€20m redevelopment of Dublin’s Ormond Hotel gets go-ahead

Monteco Holdings can develop hotel linked with James Joyce’s Ulysses, despite opposition

Monteco Holdings, a company co-owned by AirAsia boss and Queens Park Rangers owner Tony Fernandes, was previously granted permission to demolish and redevelop the Ormond Hotel (above). This was in spite of opposition from the Save Joycean Dublin Committee and local residents. File photograph: Dave Meehan

Monteco Holdings, a company co-owned by AirAsia boss and Queens Park Rangers owner Tony Fernandes, was previously granted permission to demolish and redevelop the Ormond Hotel (above). This was in spite of opposition from the Save Joycean Dublin Committee and local residents. File photograph: Dave Meehan

 

Dublin City Council has given the go-ahead for a €20 million redevelopment of a Dublin hotel immortalised in James Joyce’s Ulysses.

Monteco Holdings, a company co-owned by AirAsia boss and Queens Park Rangers owner Tony Fernandes, was previously granted permission to demolish and redevelop the Ormond Hotel. This was in spite of opposition from the Save Joycean Dublin Committee and local residents.

A spokesperson for Monteco Holdings said it was “pleased that our planning request has been successful” after the company submitted a response to a request from the planning authorities for further information “which included modifications to the main facade, windows and materials used”.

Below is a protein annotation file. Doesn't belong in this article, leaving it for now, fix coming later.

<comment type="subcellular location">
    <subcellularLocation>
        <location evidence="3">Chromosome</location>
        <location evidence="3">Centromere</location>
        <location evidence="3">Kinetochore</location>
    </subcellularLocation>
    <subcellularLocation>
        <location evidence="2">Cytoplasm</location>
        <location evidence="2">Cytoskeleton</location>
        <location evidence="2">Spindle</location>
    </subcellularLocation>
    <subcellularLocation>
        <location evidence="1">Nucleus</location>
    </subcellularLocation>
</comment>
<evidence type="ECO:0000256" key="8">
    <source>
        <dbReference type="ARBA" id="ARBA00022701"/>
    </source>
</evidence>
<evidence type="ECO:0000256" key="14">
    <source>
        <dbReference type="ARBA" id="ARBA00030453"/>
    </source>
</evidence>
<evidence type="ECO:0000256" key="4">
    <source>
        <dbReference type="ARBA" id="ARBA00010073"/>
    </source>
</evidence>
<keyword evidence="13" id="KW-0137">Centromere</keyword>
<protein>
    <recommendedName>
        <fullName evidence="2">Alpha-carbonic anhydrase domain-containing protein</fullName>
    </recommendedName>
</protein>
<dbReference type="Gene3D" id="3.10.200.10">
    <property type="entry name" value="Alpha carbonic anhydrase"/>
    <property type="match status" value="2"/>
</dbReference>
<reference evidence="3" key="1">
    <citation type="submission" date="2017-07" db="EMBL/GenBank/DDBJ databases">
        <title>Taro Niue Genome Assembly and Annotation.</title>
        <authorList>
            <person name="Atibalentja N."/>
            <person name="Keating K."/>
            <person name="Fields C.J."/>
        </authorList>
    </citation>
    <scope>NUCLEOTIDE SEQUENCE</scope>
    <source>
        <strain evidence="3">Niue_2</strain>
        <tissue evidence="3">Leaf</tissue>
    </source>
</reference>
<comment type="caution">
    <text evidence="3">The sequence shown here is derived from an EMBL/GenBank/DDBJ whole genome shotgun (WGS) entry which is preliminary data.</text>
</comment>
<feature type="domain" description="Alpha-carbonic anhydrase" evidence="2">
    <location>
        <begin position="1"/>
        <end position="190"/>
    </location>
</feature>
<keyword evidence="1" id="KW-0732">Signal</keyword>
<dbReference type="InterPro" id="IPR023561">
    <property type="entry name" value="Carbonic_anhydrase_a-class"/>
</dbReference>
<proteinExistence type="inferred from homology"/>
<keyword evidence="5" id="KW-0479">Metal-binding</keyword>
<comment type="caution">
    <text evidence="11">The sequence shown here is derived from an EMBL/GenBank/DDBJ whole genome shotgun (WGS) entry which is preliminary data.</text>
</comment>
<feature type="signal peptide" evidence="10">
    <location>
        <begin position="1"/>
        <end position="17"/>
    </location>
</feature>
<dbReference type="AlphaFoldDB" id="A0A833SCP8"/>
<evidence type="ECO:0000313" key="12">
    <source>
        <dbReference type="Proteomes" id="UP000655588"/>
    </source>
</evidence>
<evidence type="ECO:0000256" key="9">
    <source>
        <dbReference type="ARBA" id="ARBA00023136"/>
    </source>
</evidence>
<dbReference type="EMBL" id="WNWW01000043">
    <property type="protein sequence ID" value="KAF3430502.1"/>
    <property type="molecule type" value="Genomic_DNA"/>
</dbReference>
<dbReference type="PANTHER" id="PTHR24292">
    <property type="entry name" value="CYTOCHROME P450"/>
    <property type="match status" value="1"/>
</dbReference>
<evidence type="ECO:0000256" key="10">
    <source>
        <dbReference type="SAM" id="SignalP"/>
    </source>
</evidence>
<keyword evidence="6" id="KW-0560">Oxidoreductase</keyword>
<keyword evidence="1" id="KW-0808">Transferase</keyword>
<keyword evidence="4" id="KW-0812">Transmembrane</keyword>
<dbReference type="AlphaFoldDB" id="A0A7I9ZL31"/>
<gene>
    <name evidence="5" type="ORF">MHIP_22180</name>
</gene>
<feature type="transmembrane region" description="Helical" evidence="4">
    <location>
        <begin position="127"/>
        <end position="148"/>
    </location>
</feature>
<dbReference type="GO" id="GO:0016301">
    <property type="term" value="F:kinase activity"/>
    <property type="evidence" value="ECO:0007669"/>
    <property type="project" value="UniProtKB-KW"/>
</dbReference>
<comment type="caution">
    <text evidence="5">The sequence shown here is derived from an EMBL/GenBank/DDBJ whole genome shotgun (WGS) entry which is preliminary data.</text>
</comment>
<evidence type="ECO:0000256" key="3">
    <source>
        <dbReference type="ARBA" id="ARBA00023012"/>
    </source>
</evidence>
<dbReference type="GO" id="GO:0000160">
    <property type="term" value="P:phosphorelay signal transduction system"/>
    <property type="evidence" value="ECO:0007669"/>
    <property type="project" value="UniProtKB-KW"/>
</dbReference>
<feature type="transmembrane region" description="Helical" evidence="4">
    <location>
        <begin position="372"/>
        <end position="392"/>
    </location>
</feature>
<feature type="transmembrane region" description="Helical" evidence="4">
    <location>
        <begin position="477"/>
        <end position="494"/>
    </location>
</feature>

“Our revised scheme has taken extensive steps to address objections raised to the previous application, including reducing the numbers of bedrooms from 170 to 121 and lowering the height of the building from six to five storeys,” he said, adding that the project also acknowledged the site’s connection with Ulysses.

Monteco Holdings said the buildings contain “none of the physical structures referred to in Ulysses’ famous Sirens episode” but that the original location of the Ormond Hotel and “the setting for Ulysses be marked out using text from the book embedded into the floor and courtyard with bronze plaques or lettering”.

The spokesman said 250 people would be employed in the construction of the hotel, which is due to begin next year, with a view to opening it by the end of 2018. There would be 80 jobs in the business when it opened.

On market

The hotel was bought by developer Bernard McNamara in 2006 for €17 million, a year after it closed. He put it on the market in 2009 for €7 million, but it was bought by Monteco Holdings for less than €2.5 million.

The plan is being opposed by local residents and local councillor Mannix Flynn (Ind). In his objection to the plan Mr Flynn claimed the proposed hotel development “presents a monolithic, sprawling expanse to Ormond Quay…and is, in effect, architectural wallpaper, designed to be as inoffensive as possible, and, as a result, fails to contribute in an intelligent and creative manner demanded of this critical site in the heart of the city”.

James Moore, of the Save Joycean Dublin Committee, said the proposed hotel facade was unoriginal and characterless, and would be a travesty if it replaced the current facade which has a genuine place in the city’s literary and historical fabric.